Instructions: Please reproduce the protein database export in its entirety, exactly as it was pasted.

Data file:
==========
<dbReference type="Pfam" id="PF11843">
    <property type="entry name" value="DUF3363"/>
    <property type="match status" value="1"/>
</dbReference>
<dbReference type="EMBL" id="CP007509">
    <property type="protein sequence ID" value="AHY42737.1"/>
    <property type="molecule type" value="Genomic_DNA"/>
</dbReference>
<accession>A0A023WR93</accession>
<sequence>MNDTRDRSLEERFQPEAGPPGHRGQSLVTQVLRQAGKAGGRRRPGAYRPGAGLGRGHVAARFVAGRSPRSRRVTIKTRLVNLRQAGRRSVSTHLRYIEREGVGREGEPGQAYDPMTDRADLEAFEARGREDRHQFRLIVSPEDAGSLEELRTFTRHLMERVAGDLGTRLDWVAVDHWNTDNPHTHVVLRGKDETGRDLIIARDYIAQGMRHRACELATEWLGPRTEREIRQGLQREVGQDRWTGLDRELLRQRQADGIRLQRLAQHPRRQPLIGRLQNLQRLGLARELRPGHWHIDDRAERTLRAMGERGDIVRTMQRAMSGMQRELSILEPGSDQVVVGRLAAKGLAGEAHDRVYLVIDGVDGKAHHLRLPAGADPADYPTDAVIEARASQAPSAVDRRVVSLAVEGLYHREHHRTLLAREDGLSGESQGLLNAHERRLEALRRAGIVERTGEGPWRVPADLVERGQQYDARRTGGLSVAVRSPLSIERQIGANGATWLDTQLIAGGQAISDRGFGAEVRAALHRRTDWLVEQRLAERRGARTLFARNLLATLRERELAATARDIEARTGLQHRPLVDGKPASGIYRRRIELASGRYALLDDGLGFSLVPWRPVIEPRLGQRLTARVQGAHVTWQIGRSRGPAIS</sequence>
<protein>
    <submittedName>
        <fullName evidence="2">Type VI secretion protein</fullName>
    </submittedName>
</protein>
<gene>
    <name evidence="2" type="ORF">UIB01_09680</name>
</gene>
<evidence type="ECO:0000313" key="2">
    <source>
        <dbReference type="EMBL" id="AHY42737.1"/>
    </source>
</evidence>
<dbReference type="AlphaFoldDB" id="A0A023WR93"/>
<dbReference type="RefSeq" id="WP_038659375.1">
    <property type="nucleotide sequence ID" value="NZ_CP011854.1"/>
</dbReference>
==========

<dbReference type="Pfam" id="PF11843">
    <property type="entry name" value="DUF3363"/>
    <property type="match status" value="1"/>
</dbReference>
<dbReference type="EMBL" id="CP007509">
    <property type="protein sequence ID" value="AHY42737.1"/>
    <property type="molecule type" value="Genomic_DNA"/>
</dbReference>
<accession>A0A023WR93</accession>
<sequence>MNDTRDRSLEERFQPEAGPPGHRGQSLVTQVLRQAGKAGGRRRPGAYRPGAGLGRGHVAARFVAGRSPRSRRVTIKTRLVNLRQAGRRSVSTHLRYIEREGVGREGEPGQAYDPMTDRADLEAFEARGREDRHQFRLIVSPEDAGSLEELRTFTRHLMERVAGDLGTRLDWVAVDHWNTDNPHTHVVLRGKDETGRDLIIARDYIAQGMRHRACELATEWLGPRTEREIRQGLQREVGQDRWTGLDRELLRQRQADGIRLQRLAQHPRRQPLIGRLQNLQRLGLARELRPGHWHIDDRAERTLRAMGERGDIVRTMQRAMSGMQRELSILEPGSDQVVVGRLAAKGLAGEAHDRVYLVIDGVDGKAHHLRLPAGADPADYPTDAVIEARASQAPSAVDRRVVSLAVEGLYHREHHRTLLAREDGLSGESQGLLNAHERRLEALRRAGIVERTGEGPWRVPADLVERGQQYDARRTGGLSVAVRSPLSIERQIGANGATWLDTQLIAGGQAISDRGFGAEVRAALHRRTDWLVEQRLAERRGARTLFARNLLATLRERELAATARDIEARTGLQHRPLVDGKPASGIYRRRIELASGRYALLDDGLGFSLVPWRPVIEPRLGQRLTARVQGAHVTWQIGRSRGPAIS</sequence>
<protein>
    <submittedName>
        <fullName evidence="2">Type VI secretion protein</fullName>
    </submittedName>
</protein>
<gene>
    <name evidence="2" type="ORF">UIB01_09680</name>
</gene>
<evidence type="ECO:0000313" key="2">
    <source>
        <dbReference type="EMBL" id="AHY42737.1"/>
    </source>
</evidence>
<dbReference type="AlphaFoldDB" id="A0A023WR93"/>
<dbReference type="RefSeq" id="WP_038659375.1">
    <property type="nucleotide sequence ID" value="NZ_CP011854.1"/>
</dbReference>